SYCAMORE – Victoria Malley is dedicated to keeping students healthy, whether it’s giving them a Band-Aid for a cut or shaping the health policies for a whole school district.
Malley, 58, has been a Sycamore resident for past 2 1/2 years and has worked for Rockford Public School District 205 for 22 years. This year, Malley was awarded the Lifetime Achievement Award for Excellence in Pediatric Care from the state public health department for her work in childhood care. The award came as a surprise for Malley, who considers herself a “small town person who tries to make a difference in the health of a child.”
Throughout her career with the school district, she has been a certified school nurse, a pediatric registered nurse and the district’s director of health services. As the director, she updated policies and created districtwide health policies. In one case, she wrote a policy allowing EpiPens in the school district after seeing a student about 15 years ago have an extreme allergic reaction to peanuts.
Daily Chronicle reporter Felix Sarver spoke with Malley about her work as a school nurse and how she helps students stay healthy.
Q: How did you become interested in providing childhood care?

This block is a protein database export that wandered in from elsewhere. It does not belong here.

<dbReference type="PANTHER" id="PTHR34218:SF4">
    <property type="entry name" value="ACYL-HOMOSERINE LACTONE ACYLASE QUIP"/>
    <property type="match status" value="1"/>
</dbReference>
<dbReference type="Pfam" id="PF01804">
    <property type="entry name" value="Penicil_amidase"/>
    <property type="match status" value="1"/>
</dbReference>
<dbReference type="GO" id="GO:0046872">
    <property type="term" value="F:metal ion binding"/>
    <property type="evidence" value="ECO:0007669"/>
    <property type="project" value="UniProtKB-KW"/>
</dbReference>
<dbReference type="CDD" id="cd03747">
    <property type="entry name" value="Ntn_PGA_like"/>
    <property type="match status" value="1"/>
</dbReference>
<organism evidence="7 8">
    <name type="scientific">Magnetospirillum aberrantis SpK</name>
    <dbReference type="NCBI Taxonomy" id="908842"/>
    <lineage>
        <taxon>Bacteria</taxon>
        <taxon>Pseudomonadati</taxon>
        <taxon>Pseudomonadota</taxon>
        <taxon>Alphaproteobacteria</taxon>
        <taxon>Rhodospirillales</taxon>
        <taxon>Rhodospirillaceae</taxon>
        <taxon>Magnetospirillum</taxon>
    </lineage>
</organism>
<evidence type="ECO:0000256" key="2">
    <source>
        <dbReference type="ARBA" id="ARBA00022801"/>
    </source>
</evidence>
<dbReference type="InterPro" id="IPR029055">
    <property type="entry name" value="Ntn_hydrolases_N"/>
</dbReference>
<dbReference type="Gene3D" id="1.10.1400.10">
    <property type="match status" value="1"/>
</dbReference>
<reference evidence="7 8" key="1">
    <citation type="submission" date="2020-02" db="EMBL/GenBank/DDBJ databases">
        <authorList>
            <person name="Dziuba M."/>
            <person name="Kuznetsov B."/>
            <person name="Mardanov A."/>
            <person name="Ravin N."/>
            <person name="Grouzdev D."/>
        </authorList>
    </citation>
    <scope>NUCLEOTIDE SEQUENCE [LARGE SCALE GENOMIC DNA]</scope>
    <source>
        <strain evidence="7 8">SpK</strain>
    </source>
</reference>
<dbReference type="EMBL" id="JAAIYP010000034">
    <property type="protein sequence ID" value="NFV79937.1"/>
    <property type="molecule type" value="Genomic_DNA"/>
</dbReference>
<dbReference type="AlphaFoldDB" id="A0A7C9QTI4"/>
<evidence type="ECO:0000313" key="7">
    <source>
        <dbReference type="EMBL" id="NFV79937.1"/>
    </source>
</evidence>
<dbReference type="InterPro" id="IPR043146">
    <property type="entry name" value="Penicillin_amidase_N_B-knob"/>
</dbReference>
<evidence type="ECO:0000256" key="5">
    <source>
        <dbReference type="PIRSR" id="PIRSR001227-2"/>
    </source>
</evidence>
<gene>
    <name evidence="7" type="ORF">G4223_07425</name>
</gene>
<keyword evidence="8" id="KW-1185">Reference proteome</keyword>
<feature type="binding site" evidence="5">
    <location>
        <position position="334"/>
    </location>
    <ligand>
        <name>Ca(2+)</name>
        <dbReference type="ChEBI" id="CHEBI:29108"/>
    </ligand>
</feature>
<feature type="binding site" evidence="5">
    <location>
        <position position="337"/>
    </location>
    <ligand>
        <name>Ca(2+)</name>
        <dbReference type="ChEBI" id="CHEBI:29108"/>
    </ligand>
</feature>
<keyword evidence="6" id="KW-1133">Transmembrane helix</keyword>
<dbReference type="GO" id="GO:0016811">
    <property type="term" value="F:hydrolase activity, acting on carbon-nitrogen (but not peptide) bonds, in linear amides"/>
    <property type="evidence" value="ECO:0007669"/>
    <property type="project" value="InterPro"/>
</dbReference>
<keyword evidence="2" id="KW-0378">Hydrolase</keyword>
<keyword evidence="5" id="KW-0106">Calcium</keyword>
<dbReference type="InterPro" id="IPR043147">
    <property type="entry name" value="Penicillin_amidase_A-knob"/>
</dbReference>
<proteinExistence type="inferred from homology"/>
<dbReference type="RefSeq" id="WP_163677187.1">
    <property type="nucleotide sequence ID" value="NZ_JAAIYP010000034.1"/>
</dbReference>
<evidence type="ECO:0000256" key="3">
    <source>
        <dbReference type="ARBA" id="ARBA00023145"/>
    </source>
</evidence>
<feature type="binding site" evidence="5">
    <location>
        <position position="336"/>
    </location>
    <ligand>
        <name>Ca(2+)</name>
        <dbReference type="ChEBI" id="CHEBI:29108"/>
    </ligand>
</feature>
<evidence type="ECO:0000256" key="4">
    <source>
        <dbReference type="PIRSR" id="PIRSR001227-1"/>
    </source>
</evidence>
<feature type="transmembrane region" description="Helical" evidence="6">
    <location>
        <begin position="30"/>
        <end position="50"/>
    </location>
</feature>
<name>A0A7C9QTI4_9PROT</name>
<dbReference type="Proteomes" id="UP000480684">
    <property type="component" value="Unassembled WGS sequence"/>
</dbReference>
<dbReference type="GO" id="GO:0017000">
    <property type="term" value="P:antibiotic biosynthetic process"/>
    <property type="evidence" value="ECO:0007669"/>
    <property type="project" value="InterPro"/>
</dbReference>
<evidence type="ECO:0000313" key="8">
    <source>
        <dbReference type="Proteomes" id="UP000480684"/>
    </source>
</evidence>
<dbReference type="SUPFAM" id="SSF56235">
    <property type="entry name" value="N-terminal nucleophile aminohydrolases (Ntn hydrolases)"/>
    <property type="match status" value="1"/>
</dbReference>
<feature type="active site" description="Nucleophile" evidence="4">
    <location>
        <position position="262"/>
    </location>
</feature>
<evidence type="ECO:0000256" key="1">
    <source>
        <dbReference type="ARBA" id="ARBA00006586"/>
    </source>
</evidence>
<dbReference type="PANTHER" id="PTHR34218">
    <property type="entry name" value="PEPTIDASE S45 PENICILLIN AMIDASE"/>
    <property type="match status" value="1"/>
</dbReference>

A: I just love kids. When I was wanting to be a nurse, I was immediately drawn to pediatric nursing and I originally began as a school nurse. ... I figured out what it is I had to do to become a school nurse.
Q: What is it like being a pediatric nurse for a school district? What do you do throughout your day?
A: We’re very busy during the day. We’re involved in the day-to-day first aid, which is always just a simple Band-Aid but then you get the major accidents of kids falling down or twisting their ankles. Over the years I’ve probably seen ... 20 broken legs and many broken arms and major cuts where kids have gotten falling.
Q: You mentor other nurses and even students in the school district. What do you mentor them for?
A: I’ve done reading tutoring and I do a lot of counseling for emotional concerns. ... As a school nurse, you become that resource [students] need to talk to about something. ... The social worker isn’t around a lot of the time. A lot of the time as a school nurse you try to impact whatever the needs are for their health, whether it’s a psychological or health need, and make a difference so they can get back in the classroom and learn.
Q: What’s it like working with parents and their children to ensure students are safe and healthy in the school district?
A: If anybody is injured we call the parents. Rockford is in a unique situation in that not everybody may not have a phone number depending on the economic status of the parent and that’s been getting better over the years as cellphone prices have been coming down.
Q: What’s the one thing you enjoy about being a nurse?
A: Working with kids. They bring true joy to my heart. ... Right now I’m working with fourth- through eighth-graders. ... I feel blessed everyday at my job for doing something I enjoy doing.